Right off the top you gals, this one is a tough read.
Not tough in the sense that it’s a slog or that you have to push your way through. Kind of the opposite, actually. I was propelled through this book, captivated by it, couldn’t put it down. I usually read on the train on my way to work, but this is the first time I can remember that I would read all day before my shift, read while walking to and from transit, and only put it away when my boss started giving me the side eye. It’s not the writing that’s tough, it’s the subject. This book is about hunger, yeah, but it’s also about suffering and humiliation, about craving love and comfort and acceptance, about never finding it, or finding it and not recognizing it, finding it and losing it, finding it and having it not be enough. This book is about a lot of things and none of them are easy.
When Gay was a small child she went through something horrendous, something that changed her and altered the course of her entire life. I’m not going to get into what the event itself actually is (I tried a couple of times and just…read the book. Gay was there, it happened to her, and she’s a better writer than me anyways), but I will warn you that it does have to do with sexual violence and it’s…very difficult to read. Gay’s great talent as a writer is her voice, her ability to make you empathize and relate to her, to connect with and feel like you understand her. In anything else of hers that I’ve read that’s a strength, and it’s a strength here too, it’s just a complicated one. It hurts to watch somebody you’re connecting with suffer so much.
I’ve never read a memoir quite like this one, one so concerned with the body. It makes sense, it’s what this part of her story is all about. The invasion of it, the effort she went through to change it, the consequences of that change. She has such an interesting view of the body as well. For myself, I see my body and me as one. There’s no difference, no space, between the two. But Roxane constantly refers to her body as a structure separate from herself, as a prison, a fortress, a cage, a cave. Always things that you can either hide or be held in. For her, maybe that’s not that far from the truth. She used food to turn her body into a stronghold. Big, imposing, impregnable, but inescapable as well. Sometimes she loves her body and how strong it is, sometimes she hates the limits it puts on her, but she’s always aware of it, in a way I’ve never experienced. Things that most people take for granted are constant sources of stress and anxiety for her: shopping, going for walks with friends, getting on an airplane, going to events (she tells a story about an event that she had to speak at where there was an elevated stage, about three feet off the ground, and no stairs. After visibly struggling in front of the audience to get on to the stage, eventually having to be helped up by some of the other speakers, she sat on the flimsy, thin wooden chair that they’d placed on the stage for her and heard a crack. She was able to use the strength of her legs to take her weight off the chair enough so that it didn’t break, but she was so humiliated by the experience that she threw up in her mouth and had to swallow it), and even what she can and can’t eat in public. She says to a friend that offers her chips at one point that people “that look like me don’t get to eat food like that in public.”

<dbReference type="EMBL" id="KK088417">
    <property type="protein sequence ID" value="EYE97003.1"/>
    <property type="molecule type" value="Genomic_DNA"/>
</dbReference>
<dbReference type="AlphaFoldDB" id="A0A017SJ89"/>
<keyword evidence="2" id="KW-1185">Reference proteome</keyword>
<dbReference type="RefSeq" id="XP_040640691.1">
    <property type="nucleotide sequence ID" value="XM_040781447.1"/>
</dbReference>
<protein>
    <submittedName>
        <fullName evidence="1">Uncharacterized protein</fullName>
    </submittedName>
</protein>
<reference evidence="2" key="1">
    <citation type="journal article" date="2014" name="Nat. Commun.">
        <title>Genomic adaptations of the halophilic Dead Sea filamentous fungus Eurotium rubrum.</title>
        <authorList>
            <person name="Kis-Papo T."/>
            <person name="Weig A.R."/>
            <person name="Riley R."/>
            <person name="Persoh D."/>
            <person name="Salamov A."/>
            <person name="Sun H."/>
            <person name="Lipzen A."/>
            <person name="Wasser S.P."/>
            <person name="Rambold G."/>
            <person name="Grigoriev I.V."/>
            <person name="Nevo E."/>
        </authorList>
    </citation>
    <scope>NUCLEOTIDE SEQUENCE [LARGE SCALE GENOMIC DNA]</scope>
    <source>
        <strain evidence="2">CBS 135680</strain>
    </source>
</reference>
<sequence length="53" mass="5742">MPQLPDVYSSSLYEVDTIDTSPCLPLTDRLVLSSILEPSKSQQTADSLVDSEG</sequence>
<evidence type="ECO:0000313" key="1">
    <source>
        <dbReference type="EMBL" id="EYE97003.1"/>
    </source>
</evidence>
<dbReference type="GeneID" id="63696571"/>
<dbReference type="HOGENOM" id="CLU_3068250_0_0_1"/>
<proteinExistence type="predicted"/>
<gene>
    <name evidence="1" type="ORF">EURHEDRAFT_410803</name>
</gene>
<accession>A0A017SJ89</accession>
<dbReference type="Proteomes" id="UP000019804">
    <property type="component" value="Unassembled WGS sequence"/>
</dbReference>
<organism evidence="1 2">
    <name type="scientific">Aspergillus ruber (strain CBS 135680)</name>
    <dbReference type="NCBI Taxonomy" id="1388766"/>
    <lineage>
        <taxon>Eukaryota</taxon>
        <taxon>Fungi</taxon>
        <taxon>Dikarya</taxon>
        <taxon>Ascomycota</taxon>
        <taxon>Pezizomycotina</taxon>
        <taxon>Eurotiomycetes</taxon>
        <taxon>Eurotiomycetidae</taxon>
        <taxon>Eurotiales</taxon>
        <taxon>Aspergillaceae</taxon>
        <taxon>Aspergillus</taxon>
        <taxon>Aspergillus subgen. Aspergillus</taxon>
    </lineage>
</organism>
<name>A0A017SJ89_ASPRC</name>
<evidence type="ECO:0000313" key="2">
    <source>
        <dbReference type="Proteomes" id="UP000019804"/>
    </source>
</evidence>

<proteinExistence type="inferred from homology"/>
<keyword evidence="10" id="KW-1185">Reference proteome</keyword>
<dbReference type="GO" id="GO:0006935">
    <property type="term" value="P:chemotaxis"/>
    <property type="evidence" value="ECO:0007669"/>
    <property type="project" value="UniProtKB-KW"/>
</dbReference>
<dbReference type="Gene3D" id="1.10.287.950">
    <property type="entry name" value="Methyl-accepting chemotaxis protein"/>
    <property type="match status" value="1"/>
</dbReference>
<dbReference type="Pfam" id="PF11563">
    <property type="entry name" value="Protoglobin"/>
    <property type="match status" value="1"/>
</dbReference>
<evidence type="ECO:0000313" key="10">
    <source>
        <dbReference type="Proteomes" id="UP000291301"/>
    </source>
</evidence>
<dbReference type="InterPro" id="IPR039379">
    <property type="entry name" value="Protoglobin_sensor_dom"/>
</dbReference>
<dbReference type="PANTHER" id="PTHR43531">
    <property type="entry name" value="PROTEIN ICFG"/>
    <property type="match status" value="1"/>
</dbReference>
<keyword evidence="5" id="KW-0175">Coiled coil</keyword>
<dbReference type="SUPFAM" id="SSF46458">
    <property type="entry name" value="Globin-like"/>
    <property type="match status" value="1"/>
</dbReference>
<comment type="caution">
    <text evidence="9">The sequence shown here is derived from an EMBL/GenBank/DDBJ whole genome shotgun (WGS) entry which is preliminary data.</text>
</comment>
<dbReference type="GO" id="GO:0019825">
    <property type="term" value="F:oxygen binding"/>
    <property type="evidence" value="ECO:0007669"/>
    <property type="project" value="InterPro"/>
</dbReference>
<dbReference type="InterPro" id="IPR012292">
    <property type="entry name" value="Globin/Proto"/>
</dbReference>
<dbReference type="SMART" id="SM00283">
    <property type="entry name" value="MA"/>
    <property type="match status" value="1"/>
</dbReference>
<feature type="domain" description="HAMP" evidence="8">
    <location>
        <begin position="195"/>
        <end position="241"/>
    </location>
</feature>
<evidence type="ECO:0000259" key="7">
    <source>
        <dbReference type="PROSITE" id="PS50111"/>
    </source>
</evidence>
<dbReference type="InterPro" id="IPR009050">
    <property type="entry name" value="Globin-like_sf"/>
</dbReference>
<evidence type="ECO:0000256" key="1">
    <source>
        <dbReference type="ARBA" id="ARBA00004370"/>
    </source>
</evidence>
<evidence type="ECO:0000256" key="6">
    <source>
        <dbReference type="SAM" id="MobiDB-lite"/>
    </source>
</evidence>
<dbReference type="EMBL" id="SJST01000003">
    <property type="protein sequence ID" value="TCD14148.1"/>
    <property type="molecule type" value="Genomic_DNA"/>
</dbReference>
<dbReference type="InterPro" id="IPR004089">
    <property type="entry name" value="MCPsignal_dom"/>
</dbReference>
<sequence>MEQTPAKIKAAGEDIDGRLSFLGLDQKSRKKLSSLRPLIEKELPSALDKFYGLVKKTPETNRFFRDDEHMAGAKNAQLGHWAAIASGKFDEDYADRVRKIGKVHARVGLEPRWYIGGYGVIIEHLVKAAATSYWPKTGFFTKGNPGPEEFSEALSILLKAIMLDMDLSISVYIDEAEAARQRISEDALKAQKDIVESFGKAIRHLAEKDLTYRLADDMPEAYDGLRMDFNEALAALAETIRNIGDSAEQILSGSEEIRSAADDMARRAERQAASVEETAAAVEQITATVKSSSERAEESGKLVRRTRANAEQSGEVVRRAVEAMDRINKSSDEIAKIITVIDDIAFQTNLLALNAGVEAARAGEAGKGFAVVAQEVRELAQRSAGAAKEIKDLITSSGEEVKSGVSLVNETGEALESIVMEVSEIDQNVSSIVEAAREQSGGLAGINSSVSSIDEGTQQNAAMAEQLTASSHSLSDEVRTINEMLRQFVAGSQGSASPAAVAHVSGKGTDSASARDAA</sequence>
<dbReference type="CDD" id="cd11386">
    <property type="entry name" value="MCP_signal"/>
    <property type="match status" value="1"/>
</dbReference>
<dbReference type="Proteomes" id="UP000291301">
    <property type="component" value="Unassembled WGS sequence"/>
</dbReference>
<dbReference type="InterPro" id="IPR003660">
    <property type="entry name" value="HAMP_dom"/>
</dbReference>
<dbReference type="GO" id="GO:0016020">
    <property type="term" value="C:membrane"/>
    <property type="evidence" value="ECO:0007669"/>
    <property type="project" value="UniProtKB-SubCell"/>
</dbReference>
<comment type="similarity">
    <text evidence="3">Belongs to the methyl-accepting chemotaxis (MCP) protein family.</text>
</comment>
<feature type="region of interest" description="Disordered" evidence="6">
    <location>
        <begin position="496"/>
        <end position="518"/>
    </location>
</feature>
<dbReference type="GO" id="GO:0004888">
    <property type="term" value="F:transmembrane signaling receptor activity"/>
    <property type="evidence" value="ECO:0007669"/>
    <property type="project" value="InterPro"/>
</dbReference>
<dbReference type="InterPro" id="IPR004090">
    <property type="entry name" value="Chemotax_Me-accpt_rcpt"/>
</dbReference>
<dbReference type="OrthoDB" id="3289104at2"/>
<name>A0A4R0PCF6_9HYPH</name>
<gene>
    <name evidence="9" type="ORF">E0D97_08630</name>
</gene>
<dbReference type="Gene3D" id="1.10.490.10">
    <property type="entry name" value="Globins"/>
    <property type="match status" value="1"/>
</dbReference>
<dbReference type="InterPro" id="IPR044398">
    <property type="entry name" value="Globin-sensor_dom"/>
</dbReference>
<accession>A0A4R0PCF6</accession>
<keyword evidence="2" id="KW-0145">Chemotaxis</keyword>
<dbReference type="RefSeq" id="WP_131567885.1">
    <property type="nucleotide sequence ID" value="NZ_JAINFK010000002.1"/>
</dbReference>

Which brings me to my next point. Can we please, as a society, just stop being shitty to people about their bodies? The constant comments and intrusions that Gay has to face from people all the time, the humiliations, are unacceptable. No person should be subjected to that kind of treatment. And I know, I know, you say that you’re concerned about their health and whatever, but let’s be honest here, you’re really not. You’re trying to make yourself feel good about your own body, your own flaws, by framing somebody else’s as being worse. You’re putting someone else down to make yourself feel good. It’s what children and bullies do, so grow up and cut it the fuck out.
This book is, without a doubt, one of the rawest and most intimate memoirs I’ve ever read. And so universally human too. I felt myself constantly surprised by how relatable I found it. I may not have experienced the trauma that she has, or lived in the body she’s lived in, or done the things she’s done, but I kept seeing myself in her reactions and desires. Her hungers are the ones we all feel, for food yeah, but also for love and affection and respect, safety and security and comfort. For peace. I hope she finds it.
Recommended for those who like intimate, personal accounts of tragedy, those who like intelligent, sharp takes on difficult things we don’t often talk about, and people who don’t mind ugly crying on a bus full of strangers. Really though, read this book.